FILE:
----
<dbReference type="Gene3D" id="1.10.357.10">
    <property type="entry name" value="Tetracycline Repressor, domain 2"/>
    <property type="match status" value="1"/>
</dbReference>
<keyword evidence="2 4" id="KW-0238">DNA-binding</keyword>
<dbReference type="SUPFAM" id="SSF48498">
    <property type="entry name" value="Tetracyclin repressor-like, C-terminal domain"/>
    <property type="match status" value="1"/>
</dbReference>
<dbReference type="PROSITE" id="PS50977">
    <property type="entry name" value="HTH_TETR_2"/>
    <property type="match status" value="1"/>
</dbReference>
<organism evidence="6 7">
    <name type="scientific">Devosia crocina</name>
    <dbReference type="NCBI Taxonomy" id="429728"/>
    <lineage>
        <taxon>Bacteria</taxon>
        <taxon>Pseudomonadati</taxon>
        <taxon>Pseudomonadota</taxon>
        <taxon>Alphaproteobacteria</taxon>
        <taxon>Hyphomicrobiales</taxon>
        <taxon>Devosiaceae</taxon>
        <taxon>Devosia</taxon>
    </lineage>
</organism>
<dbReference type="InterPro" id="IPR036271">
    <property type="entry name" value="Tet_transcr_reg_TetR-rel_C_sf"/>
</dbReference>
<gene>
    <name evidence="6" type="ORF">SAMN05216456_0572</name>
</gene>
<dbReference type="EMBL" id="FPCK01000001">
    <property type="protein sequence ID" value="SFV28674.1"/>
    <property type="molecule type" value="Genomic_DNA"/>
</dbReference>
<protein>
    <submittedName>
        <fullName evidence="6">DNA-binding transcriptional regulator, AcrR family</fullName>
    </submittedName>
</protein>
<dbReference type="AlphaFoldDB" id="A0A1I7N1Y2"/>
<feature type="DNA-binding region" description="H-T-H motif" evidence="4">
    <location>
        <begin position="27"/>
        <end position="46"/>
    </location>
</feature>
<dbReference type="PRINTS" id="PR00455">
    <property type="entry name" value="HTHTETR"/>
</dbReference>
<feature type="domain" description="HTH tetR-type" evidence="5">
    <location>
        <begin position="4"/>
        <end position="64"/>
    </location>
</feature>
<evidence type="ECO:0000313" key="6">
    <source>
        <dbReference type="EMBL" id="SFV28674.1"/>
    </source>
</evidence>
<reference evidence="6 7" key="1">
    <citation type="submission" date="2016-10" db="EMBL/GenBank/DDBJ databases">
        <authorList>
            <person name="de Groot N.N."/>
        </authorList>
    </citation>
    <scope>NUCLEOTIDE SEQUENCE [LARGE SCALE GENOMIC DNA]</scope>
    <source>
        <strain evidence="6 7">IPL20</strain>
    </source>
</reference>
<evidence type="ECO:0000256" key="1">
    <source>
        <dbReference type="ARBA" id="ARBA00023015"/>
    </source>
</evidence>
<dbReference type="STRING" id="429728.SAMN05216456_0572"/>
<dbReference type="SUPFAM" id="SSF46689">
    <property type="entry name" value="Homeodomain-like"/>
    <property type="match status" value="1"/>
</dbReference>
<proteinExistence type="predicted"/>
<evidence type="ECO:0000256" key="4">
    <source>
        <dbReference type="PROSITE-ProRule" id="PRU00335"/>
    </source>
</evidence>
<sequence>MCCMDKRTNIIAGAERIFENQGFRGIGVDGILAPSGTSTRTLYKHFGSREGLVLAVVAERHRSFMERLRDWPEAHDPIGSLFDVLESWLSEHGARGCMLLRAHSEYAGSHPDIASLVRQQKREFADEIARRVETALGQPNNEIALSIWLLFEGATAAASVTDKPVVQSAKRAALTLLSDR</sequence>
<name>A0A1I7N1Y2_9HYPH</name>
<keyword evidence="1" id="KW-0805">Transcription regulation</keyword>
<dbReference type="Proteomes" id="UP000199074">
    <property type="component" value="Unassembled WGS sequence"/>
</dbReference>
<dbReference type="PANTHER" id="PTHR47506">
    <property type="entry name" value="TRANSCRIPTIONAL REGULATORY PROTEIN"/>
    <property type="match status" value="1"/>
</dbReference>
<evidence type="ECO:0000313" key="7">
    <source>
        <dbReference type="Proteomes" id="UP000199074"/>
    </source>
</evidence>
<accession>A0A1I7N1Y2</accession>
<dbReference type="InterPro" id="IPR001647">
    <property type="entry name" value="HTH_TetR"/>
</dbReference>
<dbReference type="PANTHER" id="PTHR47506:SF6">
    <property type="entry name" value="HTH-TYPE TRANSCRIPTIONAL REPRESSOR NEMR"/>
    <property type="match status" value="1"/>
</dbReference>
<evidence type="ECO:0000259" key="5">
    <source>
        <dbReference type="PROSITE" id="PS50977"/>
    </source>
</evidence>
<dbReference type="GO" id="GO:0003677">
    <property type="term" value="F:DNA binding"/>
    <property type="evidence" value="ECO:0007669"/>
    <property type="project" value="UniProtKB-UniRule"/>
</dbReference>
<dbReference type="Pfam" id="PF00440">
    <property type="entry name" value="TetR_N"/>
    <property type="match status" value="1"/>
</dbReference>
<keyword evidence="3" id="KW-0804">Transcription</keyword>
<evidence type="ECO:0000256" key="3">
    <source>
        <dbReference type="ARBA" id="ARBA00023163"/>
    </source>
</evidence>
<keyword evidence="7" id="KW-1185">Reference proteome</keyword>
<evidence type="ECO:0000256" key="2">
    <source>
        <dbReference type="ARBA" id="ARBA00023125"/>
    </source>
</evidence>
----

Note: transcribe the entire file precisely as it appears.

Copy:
<dbReference type="Gene3D" id="1.10.357.10">
    <property type="entry name" value="Tetracycline Repressor, domain 2"/>
    <property type="match status" value="1"/>
</dbReference>
<keyword evidence="2 4" id="KW-0238">DNA-binding</keyword>
<dbReference type="SUPFAM" id="SSF48498">
    <property type="entry name" value="Tetracyclin repressor-like, C-terminal domain"/>
    <property type="match status" value="1"/>
</dbReference>
<dbReference type="PROSITE" id="PS50977">
    <property type="entry name" value="HTH_TETR_2"/>
    <property type="match status" value="1"/>
</dbReference>
<organism evidence="6 7">
    <name type="scientific">Devosia crocina</name>
    <dbReference type="NCBI Taxonomy" id="429728"/>
    <lineage>
        <taxon>Bacteria</taxon>
        <taxon>Pseudomonadati</taxon>
        <taxon>Pseudomonadota</taxon>
        <taxon>Alphaproteobacteria</taxon>
        <taxon>Hyphomicrobiales</taxon>
        <taxon>Devosiaceae</taxon>
        <taxon>Devosia</taxon>
    </lineage>
</organism>
<dbReference type="InterPro" id="IPR036271">
    <property type="entry name" value="Tet_transcr_reg_TetR-rel_C_sf"/>
</dbReference>
<gene>
    <name evidence="6" type="ORF">SAMN05216456_0572</name>
</gene>
<dbReference type="EMBL" id="FPCK01000001">
    <property type="protein sequence ID" value="SFV28674.1"/>
    <property type="molecule type" value="Genomic_DNA"/>
</dbReference>
<protein>
    <submittedName>
        <fullName evidence="6">DNA-binding transcriptional regulator, AcrR family</fullName>
    </submittedName>
</protein>
<dbReference type="AlphaFoldDB" id="A0A1I7N1Y2"/>
<feature type="DNA-binding region" description="H-T-H motif" evidence="4">
    <location>
        <begin position="27"/>
        <end position="46"/>
    </location>
</feature>
<dbReference type="PRINTS" id="PR00455">
    <property type="entry name" value="HTHTETR"/>
</dbReference>
<feature type="domain" description="HTH tetR-type" evidence="5">
    <location>
        <begin position="4"/>
        <end position="64"/>
    </location>
</feature>
<evidence type="ECO:0000313" key="6">
    <source>
        <dbReference type="EMBL" id="SFV28674.1"/>
    </source>
</evidence>
<reference evidence="6 7" key="1">
    <citation type="submission" date="2016-10" db="EMBL/GenBank/DDBJ databases">
        <authorList>
            <person name="de Groot N.N."/>
        </authorList>
    </citation>
    <scope>NUCLEOTIDE SEQUENCE [LARGE SCALE GENOMIC DNA]</scope>
    <source>
        <strain evidence="6 7">IPL20</strain>
    </source>
</reference>
<evidence type="ECO:0000256" key="1">
    <source>
        <dbReference type="ARBA" id="ARBA00023015"/>
    </source>
</evidence>
<dbReference type="STRING" id="429728.SAMN05216456_0572"/>
<dbReference type="SUPFAM" id="SSF46689">
    <property type="entry name" value="Homeodomain-like"/>
    <property type="match status" value="1"/>
</dbReference>
<proteinExistence type="predicted"/>
<evidence type="ECO:0000256" key="4">
    <source>
        <dbReference type="PROSITE-ProRule" id="PRU00335"/>
    </source>
</evidence>
<sequence>MCCMDKRTNIIAGAERIFENQGFRGIGVDGILAPSGTSTRTLYKHFGSREGLVLAVVAERHRSFMERLRDWPEAHDPIGSLFDVLESWLSEHGARGCMLLRAHSEYAGSHPDIASLVRQQKREFADEIARRVETALGQPNNEIALSIWLLFEGATAAASVTDKPVVQSAKRAALTLLSDR</sequence>
<name>A0A1I7N1Y2_9HYPH</name>
<keyword evidence="1" id="KW-0805">Transcription regulation</keyword>
<dbReference type="Proteomes" id="UP000199074">
    <property type="component" value="Unassembled WGS sequence"/>
</dbReference>
<dbReference type="PANTHER" id="PTHR47506">
    <property type="entry name" value="TRANSCRIPTIONAL REGULATORY PROTEIN"/>
    <property type="match status" value="1"/>
</dbReference>
<evidence type="ECO:0000313" key="7">
    <source>
        <dbReference type="Proteomes" id="UP000199074"/>
    </source>
</evidence>
<accession>A0A1I7N1Y2</accession>
<dbReference type="InterPro" id="IPR001647">
    <property type="entry name" value="HTH_TetR"/>
</dbReference>
<dbReference type="PANTHER" id="PTHR47506:SF6">
    <property type="entry name" value="HTH-TYPE TRANSCRIPTIONAL REPRESSOR NEMR"/>
    <property type="match status" value="1"/>
</dbReference>
<evidence type="ECO:0000259" key="5">
    <source>
        <dbReference type="PROSITE" id="PS50977"/>
    </source>
</evidence>
<dbReference type="GO" id="GO:0003677">
    <property type="term" value="F:DNA binding"/>
    <property type="evidence" value="ECO:0007669"/>
    <property type="project" value="UniProtKB-UniRule"/>
</dbReference>
<dbReference type="Pfam" id="PF00440">
    <property type="entry name" value="TetR_N"/>
    <property type="match status" value="1"/>
</dbReference>
<keyword evidence="3" id="KW-0804">Transcription</keyword>
<evidence type="ECO:0000256" key="3">
    <source>
        <dbReference type="ARBA" id="ARBA00023163"/>
    </source>
</evidence>
<keyword evidence="7" id="KW-1185">Reference proteome</keyword>
<evidence type="ECO:0000256" key="2">
    <source>
        <dbReference type="ARBA" id="ARBA00023125"/>
    </source>
</evidence>